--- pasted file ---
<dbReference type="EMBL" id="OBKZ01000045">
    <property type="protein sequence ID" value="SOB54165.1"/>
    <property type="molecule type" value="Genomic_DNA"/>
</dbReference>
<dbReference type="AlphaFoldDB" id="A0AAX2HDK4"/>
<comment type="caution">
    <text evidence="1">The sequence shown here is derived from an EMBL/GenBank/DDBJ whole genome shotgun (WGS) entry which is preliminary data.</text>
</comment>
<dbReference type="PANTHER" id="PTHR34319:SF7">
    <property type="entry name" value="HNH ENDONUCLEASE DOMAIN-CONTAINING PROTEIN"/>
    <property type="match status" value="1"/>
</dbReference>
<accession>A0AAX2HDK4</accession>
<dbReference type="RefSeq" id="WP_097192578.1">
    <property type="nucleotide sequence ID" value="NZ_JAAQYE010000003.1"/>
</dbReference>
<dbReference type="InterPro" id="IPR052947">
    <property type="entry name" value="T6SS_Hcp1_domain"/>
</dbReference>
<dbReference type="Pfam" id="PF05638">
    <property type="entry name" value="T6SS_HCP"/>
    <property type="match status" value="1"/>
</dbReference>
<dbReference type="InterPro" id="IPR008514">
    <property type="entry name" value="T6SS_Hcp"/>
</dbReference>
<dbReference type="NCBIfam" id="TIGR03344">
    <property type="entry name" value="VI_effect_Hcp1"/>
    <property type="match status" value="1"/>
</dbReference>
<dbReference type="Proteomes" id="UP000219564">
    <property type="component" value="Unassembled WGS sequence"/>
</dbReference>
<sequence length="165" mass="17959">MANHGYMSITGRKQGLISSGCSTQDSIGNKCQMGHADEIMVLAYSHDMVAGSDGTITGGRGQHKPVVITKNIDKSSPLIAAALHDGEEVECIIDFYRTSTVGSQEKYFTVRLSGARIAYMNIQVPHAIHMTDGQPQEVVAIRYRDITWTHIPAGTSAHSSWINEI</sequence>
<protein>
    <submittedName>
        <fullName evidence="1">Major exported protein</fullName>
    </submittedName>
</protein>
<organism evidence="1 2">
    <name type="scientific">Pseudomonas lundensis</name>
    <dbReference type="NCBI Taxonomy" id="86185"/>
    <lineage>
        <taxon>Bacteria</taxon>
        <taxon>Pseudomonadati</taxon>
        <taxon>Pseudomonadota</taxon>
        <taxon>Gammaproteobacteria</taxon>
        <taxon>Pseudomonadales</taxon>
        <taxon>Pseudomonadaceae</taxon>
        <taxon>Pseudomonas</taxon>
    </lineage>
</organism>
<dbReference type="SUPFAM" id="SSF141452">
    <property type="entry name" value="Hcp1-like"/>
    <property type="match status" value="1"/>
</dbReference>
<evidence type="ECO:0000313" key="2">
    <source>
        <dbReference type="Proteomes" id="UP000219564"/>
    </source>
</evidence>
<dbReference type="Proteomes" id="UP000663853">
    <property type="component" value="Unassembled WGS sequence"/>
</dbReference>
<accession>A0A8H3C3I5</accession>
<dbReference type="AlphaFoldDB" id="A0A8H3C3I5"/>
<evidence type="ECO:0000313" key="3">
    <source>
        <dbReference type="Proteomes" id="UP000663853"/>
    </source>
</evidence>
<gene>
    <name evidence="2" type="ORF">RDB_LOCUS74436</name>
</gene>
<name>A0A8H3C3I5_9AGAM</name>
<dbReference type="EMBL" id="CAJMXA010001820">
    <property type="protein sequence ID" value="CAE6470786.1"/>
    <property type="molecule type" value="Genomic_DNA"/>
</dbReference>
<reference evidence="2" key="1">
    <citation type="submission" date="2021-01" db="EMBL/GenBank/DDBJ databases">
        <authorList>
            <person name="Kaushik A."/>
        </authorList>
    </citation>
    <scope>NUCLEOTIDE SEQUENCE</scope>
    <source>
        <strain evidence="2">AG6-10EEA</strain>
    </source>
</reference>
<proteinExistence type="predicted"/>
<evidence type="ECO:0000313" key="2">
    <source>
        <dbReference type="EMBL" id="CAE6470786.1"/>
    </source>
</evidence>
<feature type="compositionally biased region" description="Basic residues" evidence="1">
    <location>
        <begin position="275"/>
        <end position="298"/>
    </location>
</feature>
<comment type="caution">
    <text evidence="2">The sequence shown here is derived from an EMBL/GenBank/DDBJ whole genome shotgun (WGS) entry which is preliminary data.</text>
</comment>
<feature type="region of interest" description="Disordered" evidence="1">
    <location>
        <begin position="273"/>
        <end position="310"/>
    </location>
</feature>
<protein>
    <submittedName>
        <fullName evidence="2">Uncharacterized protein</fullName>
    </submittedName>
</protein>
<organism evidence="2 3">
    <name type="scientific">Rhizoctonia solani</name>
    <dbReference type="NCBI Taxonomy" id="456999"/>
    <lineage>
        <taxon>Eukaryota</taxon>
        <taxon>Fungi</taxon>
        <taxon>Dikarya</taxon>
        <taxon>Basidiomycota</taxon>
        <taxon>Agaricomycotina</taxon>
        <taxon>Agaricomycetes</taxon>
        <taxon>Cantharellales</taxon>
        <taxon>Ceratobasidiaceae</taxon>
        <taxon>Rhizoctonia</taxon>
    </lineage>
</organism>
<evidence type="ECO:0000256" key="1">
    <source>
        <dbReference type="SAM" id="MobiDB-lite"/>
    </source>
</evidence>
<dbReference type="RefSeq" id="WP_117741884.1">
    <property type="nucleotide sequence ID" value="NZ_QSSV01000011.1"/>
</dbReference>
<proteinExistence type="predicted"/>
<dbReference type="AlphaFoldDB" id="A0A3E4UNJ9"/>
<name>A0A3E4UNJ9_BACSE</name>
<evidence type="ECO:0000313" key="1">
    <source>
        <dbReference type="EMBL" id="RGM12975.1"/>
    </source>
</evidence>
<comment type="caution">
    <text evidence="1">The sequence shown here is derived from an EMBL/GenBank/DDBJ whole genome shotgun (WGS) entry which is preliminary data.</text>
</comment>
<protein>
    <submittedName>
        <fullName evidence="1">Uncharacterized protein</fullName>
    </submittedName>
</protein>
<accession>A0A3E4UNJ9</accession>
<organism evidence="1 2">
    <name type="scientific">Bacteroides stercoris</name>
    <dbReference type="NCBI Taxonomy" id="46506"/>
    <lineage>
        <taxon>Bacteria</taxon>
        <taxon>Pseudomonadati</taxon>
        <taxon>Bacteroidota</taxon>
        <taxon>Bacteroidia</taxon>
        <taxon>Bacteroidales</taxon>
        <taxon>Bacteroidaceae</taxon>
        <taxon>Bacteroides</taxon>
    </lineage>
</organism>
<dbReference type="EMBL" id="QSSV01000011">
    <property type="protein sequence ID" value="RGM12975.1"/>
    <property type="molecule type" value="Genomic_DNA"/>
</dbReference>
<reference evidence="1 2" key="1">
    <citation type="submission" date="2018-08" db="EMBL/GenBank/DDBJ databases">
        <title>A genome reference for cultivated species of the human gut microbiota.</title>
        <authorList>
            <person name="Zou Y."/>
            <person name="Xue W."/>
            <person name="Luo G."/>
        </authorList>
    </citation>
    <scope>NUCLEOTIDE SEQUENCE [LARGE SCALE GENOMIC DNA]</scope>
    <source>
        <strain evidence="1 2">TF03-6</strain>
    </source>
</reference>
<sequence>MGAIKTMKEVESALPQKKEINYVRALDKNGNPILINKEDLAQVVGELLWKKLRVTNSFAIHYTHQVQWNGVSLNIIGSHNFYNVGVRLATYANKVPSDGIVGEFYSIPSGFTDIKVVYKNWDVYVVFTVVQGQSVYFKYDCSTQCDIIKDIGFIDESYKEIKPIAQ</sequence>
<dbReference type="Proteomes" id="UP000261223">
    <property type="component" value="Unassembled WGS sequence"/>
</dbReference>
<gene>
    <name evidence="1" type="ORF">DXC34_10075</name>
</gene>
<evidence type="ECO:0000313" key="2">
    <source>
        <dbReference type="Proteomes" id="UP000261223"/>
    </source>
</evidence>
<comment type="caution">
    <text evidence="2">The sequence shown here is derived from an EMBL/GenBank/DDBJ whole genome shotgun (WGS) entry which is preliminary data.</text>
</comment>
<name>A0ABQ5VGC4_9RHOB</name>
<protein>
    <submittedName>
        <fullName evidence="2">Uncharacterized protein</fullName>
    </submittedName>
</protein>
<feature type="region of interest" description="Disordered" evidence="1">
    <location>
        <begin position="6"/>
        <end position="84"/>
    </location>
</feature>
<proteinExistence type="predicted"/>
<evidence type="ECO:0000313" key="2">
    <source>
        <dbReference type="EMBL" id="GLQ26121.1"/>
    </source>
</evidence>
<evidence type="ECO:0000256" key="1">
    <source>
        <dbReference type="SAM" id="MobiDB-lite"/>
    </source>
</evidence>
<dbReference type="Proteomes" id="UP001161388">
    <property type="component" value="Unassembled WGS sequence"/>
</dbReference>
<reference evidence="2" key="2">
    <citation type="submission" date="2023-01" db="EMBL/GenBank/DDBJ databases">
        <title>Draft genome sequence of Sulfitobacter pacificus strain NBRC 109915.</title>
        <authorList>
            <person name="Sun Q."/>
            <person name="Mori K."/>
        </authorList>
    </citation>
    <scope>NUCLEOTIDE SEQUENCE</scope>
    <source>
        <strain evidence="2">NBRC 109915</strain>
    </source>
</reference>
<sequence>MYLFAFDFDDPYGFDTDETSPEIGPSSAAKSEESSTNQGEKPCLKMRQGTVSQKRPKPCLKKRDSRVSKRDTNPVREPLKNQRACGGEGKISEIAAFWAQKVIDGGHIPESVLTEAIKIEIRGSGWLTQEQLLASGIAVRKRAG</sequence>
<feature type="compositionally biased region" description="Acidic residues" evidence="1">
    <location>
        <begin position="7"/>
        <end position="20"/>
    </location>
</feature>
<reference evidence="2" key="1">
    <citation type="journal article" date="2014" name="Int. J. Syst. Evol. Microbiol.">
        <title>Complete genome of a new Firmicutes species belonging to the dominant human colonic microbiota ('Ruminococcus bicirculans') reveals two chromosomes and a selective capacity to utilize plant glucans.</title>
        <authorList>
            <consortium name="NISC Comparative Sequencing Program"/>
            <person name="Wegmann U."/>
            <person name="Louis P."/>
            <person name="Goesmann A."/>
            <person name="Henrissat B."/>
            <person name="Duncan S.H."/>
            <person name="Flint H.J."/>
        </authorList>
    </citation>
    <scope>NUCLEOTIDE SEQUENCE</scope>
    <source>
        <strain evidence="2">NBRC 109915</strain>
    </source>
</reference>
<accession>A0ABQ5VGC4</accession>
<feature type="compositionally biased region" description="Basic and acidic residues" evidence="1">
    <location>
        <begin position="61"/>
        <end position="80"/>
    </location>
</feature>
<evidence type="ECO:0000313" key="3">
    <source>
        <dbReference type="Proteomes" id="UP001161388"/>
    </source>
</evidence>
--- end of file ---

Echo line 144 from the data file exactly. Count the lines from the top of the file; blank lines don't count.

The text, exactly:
    <source>